George Osborne is thinking about abolishing National Insurance (NI) as a separate tax and incorporating it into income tax. The implications of such a move would be very far reaching because the basic NI rules are complex and effect far more than just NI deductions and the practical IT difficulties it would create for both the government and employers, both public and private, are immense.
The most obvious and pressing reason why the idea should not go ahead is the fact that NI is one of the big earners for government. In the 2014/15 financial year it brought in £108 billion – see page 15. Only VAT (£113.9 billion) and income tax (£163 billion) provided more tax revenue to the Treasury. To make up for the loss of the NI contributions income tax would have to be increased massively if income tax has to raise the £108 billion currently raised by NI in addition to the £163 billion it currently collects. That could only be achieved by getting most of the extra money by raising the basic rate (currently 20%) massively, probably doubling it, because those paying the 40% and 45% income tax rate are not sufficient in number to be able to bear the brunt of the increase. Moreover, once tax rates go beyond 50% they become psychologically difficult and increase the likelihood of evasion. In addition, the present government is deeply unsympathetic to raising the higher income tax rates. The situation is further complicated by the government’s stated intention to keep on raising the personal allowance which at least in the short term is likely to reduce the income tax take.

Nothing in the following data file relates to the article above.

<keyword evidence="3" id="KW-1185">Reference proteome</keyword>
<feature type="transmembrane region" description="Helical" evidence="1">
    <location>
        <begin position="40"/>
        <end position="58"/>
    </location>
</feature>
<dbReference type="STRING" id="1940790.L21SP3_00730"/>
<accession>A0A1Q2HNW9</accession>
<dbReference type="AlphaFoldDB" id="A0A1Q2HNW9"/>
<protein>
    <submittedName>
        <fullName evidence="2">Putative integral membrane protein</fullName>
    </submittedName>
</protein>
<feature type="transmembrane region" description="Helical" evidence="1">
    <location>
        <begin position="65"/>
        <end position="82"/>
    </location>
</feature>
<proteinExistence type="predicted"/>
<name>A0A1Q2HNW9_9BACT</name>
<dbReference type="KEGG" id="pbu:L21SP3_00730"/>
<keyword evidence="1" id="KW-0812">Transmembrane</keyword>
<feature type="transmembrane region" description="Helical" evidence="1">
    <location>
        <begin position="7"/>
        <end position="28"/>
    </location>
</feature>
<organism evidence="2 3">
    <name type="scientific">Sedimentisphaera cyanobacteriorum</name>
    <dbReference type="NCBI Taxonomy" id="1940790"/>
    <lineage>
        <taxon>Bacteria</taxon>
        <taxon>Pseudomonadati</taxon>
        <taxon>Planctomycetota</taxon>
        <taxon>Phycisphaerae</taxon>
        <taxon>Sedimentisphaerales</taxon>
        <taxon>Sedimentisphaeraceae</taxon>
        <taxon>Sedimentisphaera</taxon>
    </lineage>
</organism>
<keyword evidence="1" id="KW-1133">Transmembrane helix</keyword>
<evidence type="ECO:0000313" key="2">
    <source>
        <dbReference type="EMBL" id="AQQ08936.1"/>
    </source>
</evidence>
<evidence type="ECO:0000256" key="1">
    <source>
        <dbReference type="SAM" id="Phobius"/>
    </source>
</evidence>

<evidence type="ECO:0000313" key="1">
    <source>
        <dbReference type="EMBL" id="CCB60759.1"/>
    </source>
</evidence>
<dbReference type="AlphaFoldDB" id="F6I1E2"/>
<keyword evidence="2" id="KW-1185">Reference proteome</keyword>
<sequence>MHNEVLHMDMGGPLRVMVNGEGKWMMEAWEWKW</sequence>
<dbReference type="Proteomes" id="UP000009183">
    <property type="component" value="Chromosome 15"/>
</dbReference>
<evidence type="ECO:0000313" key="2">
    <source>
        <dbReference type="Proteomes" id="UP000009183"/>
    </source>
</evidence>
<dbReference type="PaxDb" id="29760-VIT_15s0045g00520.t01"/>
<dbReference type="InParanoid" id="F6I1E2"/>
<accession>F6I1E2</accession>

The options for raising some of the £108 billion by raising other taxes are limited. VAT could be raised, but that would be regressive because it falls on everyone and would almost certainly suppress demand. The next two most productive sources of tax revenue in 2014/15 were corporation tax (£41.4 billion) and excise duties (£47.2 billion). The fact that both bring in so small an amount in relation to what needs to be raised means neither could supply more than a small part of the lost £108 billion even if their rates were raised substantially. Moreover, raising corporation tax would go directly against Tory policy of having a low tax burden on business and increased excise duties would again be regressive.